Tillamook Bay’s commercial fishing fleet is concentrated in this little port town (pop. 970) near the north end of the bay. Garibaldi, named in 1879 by the local postmaster for the Italian patriot, is a fish-processing center: Crabs, shrimp, fresh salmon, lingcod, and bottom fish (halibut, cabezon, rockfish, and sea perch) are the specialties.
At the marina, Bayocean Seafood (608 Commercial Dr., 503/322-3316) gets it right off the boats, so the selection is both low-priced and fresh; so is the crab, fish, and other seafood available next door at Oregon Gourmet (606 Commercial Dr., 503/322-2544). If you want it fresher, you’ll have to catch it yourself.
And the town’s fishing and crabbing piers do attract hordes who want to catch their own. Rent fishing boats, crab traps, and other gear at the Garibaldi Marina (302 Mooring Basin Rd., 503/322-3312). In addition to dock fishing, guide and charter services offer salmon and halibut fishing, bird-watching, and whale-watching excursions.
North of Garibaldi on U.S. 101, the bay entrance is a good place to see brown pelicans, harlequin ducks, oystercatchers, and guillemots. The Miami River marsh, south of town, is a bird-watching paradise at low tide, when ducks and shorebirds hunt for food.
Garibaldi Maritime Museum
The small but interesting Garibaldi Maritime Museum (112 Garibaldi Ave., 503/322-8411, www.garibaldimuseum.com, noon–4 p.m. Thurs.–Mon. May–Oct., $3 adults, $2.50 seniors and children 5–18) retells the history of this longtime fishing village. It also focuses on the late-18th-century sailing world and the British sea captain Robert Gray and his historical vessels, the Lady Washington and the Columbia Redivivia, which explored the Pacific Northwest in 1787 and 1792.
Among the museum displays are models of these ships, an eight-foot-tall reproduction of the Columbia figurehead, a half model of the Columbia showing how the ship was provisioned for long voyages, as well as reproductions of period musical instruments and typical sailors’ clothing.
Oregon Coast Explorer Trains
The Oregon Coast Scenic Railroad (503/842-8206, www.ocsr.net, summer weekends, $15 adults, $7 children 3–10) operates a number of rail excursions on a train pulled by a 1910 Heisler Locomotive Works engine between Garibaldi and Rockaway Beach.
The basic tour is 1.5 hours round-trip; trains depart Garibaldi at noon, 2 p.m., and 4 p.m. with opportunities to board in Rockaway Beach at 1 p.m. and 3 p.m. Dinner trains are also offered, and during the height of summer, trains occasionally run on weekdays. It’s a good idea to check the website or call the office to find out what is on the calendar during your visit.
The Miami River and Kilchis River, which empty into Tillamook Bay south of Garibaldi, get the state’s only two significant runs of chum salmon, a species much more common from Washington northward. There’s a catch-and-release season for them mid-September–mid-November. Both rivers also get runs of spring chinook and are open for steelhead most of the year.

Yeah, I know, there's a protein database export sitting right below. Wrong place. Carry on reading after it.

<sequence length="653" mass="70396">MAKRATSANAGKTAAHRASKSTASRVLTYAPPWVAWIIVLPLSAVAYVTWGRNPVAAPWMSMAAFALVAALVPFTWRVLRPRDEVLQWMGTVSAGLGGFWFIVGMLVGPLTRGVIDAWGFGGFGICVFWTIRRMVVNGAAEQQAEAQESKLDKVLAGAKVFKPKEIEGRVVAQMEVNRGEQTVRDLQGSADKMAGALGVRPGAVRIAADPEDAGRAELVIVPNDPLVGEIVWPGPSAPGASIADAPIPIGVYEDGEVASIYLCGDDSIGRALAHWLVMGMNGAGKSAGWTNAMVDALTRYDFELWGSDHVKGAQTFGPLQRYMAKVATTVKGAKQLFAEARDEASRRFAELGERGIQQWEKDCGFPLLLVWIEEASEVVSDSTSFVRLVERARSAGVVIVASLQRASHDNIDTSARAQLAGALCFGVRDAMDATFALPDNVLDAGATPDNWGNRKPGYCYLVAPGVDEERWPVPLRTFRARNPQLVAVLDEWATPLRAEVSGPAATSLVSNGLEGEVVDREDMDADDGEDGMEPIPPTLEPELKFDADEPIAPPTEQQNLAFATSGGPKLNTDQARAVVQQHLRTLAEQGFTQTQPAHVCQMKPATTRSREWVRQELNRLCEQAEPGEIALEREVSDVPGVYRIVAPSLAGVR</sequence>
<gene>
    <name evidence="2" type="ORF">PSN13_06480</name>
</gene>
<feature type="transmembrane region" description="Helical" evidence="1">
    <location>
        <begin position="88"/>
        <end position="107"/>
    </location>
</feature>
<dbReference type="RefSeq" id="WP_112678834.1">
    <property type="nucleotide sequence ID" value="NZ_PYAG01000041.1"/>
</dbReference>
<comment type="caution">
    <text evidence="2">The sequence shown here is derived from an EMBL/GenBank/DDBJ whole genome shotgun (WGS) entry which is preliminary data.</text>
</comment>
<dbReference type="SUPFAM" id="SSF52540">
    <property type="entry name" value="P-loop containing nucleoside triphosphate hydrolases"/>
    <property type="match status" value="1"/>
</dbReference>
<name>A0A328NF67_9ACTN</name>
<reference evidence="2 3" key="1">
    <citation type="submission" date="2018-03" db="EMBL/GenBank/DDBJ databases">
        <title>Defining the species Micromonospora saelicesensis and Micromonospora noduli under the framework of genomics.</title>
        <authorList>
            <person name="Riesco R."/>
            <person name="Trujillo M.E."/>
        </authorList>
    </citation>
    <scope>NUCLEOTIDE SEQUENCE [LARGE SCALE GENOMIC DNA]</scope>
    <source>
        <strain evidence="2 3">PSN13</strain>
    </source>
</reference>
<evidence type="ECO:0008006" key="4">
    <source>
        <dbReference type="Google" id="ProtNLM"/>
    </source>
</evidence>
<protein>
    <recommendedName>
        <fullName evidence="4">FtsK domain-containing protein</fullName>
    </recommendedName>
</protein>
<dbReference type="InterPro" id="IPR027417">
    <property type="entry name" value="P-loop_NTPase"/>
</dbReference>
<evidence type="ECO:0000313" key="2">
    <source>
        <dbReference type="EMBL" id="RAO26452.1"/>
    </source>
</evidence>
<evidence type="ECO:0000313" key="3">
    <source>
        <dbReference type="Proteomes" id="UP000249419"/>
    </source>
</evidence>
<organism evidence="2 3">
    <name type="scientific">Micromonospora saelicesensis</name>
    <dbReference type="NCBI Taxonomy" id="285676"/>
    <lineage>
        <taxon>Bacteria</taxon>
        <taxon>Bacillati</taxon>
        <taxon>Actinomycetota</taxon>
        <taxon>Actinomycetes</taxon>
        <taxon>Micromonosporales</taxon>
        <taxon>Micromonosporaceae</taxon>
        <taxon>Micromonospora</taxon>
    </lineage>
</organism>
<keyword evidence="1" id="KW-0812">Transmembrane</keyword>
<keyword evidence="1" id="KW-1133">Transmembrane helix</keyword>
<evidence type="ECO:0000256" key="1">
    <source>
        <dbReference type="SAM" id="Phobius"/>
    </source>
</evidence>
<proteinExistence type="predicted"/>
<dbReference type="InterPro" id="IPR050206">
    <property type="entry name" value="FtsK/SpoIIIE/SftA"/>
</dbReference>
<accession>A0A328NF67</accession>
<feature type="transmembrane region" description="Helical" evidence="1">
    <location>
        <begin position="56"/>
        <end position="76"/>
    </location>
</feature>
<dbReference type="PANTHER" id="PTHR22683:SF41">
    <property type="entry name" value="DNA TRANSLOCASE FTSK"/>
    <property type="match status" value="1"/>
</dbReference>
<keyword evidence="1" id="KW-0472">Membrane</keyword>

Several charter companies have offices at the marina. Garibaldi Charters (607 Garibaldi Ave., 503/322-0007, www.garibaldicharters.com) offers fishing excursions (a full day of salmon fishing runs about $100) and wildlife-viewing or whale-watching trips ($40 per person).
If you want to wake up on the docks, spend the night at Harbor View Inn (302 S. 7th St., 503/322-3251, $75 and up), a motel popular with fishers and sportsmen. There are also a couple of chain motels (Econolodge and Comfort Suites) up on the highway.
Both tent and RV campers are welcome at Barview Jetty County Park (503/322-3522, $15–30, reservations accepted), a large campground with easy access to the beach forming the north side of Tillamook Bay. Most of the sites are for tents, with a section reserved for hikers and bikers; hot showers are a welcome amenity.
One of the joys of eating on the Oregon coast is getting really good fish-and-chips from rough-edged dives on the docks. In Garibaldi, the Fisherman’s Korner Restaurant (306 Mooring Basin, 503/322-2033, 8 a.m.–2 p.m. Thurs.–Mon., $6–12) is right on the wharf and offers absolutely fresh fish-and-chips and excellent clam chowder. Breakfasts here are massive—meant for hungry sailors.
Just north of Garibaldi, Pirate’s Cove Restaurant (14170 U.S. 101 N., 503/322-2092, noon–9 p.m. Mon.–Tues., 8 a.m.–9 p.m. Wed.–Sat., 8 a.m.–8 p.m. Sun., dinner $10–30) is one of the better restaurants between Manzanita and Lincoln City, with a dramatic vista of the mouth of Tillamook Bay. Try the local oysters and razor clams. Lunches are a better deal than the rather expensive dinners.
Four miles south at the little enclave of Bay City is another temple to seafood. Pacific Oyster (5150 Oyster Bay Dr., 503/377-2323, 10 a.m.–7 p.m. Sun.–Thurs., 10 a.m.–8 p.m. Fri.–Sat., $5–16) is mostly an oyster-processing center, but it’s also an excellent spot for a few oyster shooters or a quick meal. Although there are a variety of seafood choices, the main draw is the oysters, which here are both for eating and entertainment. As you eat, you can watch the oyster-shuckers in action next door, as the dining area overlooks the oyster-processing area.
by Judy Jewell and W. C. McRae from Moon Oregon, 8th Edition, © Elizabeth & Mark Morris and Avalon Travel